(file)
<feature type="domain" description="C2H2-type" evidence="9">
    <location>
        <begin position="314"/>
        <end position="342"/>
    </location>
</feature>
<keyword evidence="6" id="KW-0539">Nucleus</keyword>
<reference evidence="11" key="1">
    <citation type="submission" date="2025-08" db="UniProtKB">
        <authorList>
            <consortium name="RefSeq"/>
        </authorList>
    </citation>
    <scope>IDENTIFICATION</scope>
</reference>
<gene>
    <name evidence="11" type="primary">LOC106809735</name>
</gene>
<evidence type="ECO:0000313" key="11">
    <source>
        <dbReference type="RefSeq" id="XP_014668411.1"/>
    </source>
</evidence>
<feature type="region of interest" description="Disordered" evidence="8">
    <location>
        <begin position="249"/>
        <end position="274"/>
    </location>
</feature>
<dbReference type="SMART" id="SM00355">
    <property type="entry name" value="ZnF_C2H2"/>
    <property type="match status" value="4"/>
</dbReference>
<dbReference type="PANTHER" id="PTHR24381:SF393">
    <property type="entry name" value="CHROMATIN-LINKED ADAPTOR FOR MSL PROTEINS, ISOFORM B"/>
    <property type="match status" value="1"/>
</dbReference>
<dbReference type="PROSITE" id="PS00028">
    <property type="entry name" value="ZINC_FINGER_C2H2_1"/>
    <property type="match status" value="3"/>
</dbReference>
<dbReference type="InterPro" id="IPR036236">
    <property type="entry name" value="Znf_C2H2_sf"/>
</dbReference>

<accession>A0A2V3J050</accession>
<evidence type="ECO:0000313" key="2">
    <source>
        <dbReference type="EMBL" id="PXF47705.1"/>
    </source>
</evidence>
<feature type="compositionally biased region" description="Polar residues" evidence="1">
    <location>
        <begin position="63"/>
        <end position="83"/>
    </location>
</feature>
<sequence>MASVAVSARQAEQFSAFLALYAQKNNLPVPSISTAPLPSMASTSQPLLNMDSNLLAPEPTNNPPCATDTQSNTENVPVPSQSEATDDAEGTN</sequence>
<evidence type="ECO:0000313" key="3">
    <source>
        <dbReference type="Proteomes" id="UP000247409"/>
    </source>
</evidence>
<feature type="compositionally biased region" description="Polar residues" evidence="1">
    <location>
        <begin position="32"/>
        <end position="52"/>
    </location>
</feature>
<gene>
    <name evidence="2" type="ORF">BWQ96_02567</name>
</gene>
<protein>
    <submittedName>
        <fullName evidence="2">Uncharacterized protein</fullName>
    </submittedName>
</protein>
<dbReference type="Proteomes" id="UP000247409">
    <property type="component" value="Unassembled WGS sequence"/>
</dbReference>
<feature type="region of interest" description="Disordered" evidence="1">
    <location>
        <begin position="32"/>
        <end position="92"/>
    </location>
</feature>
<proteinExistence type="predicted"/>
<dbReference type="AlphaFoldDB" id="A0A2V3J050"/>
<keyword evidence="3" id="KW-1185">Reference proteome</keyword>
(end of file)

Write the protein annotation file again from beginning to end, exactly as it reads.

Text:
<feature type="domain" description="C2H2-type" evidence="9">
    <location>
        <begin position="314"/>
        <end position="342"/>
    </location>
</feature>
<keyword evidence="6" id="KW-0539">Nucleus</keyword>
<reference evidence="11" key="1">
    <citation type="submission" date="2025-08" db="UniProtKB">
        <authorList>
            <consortium name="RefSeq"/>
        </authorList>
    </citation>
    <scope>IDENTIFICATION</scope>
</reference>
<gene>
    <name evidence="11" type="primary">LOC106809735</name>
</gene>
<evidence type="ECO:0000313" key="11">
    <source>
        <dbReference type="RefSeq" id="XP_014668411.1"/>
    </source>
</evidence>
<feature type="region of interest" description="Disordered" evidence="8">
    <location>
        <begin position="249"/>
        <end position="274"/>
    </location>
</feature>
<dbReference type="SMART" id="SM00355">
    <property type="entry name" value="ZnF_C2H2"/>
    <property type="match status" value="4"/>
</dbReference>
<dbReference type="PANTHER" id="PTHR24381:SF393">
    <property type="entry name" value="CHROMATIN-LINKED ADAPTOR FOR MSL PROTEINS, ISOFORM B"/>
    <property type="match status" value="1"/>
</dbReference>
<dbReference type="PROSITE" id="PS00028">
    <property type="entry name" value="ZINC_FINGER_C2H2_1"/>
    <property type="match status" value="3"/>
</dbReference>
<dbReference type="InterPro" id="IPR036236">
    <property type="entry name" value="Znf_C2H2_sf"/>
</dbReference>

<accession>A0A2V3J050</accession>
<evidence type="ECO:0000313" key="2">
    <source>
        <dbReference type="EMBL" id="PXF47705.1"/>
    </source>
</evidence>
<feature type="compositionally biased region" description="Polar residues" evidence="1">
    <location>
        <begin position="63"/>
        <end position="83"/>
    </location>
</feature>
<sequence>MASVAVSARQAEQFSAFLALYAQKNNLPVPSISTAPLPSMASTSQPLLNMDSNLLAPEPTNNPPCATDTQSNTENVPVPSQSEATDDAEGTN</sequence>
<evidence type="ECO:0000313" key="3">
    <source>
        <dbReference type="Proteomes" id="UP000247409"/>
    </source>
</evidence>
<feature type="compositionally biased region" description="Polar residues" evidence="1">
    <location>
        <begin position="32"/>
        <end position="52"/>
    </location>
</feature>
<gene>
    <name evidence="2" type="ORF">BWQ96_02567</name>
</gene>
<protein>
    <submittedName>
        <fullName evidence="2">Uncharacterized protein</fullName>
    </submittedName>
</protein>
<dbReference type="Proteomes" id="UP000247409">
    <property type="component" value="Unassembled WGS sequence"/>
</dbReference>
<feature type="region of interest" description="Disordered" evidence="1">
    <location>
        <begin position="32"/>
        <end position="92"/>
    </location>
</feature>
<proteinExistence type="predicted"/>
<dbReference type="AlphaFoldDB" id="A0A2V3J050"/>
<keyword evidence="3" id="KW-1185">Reference proteome</keyword>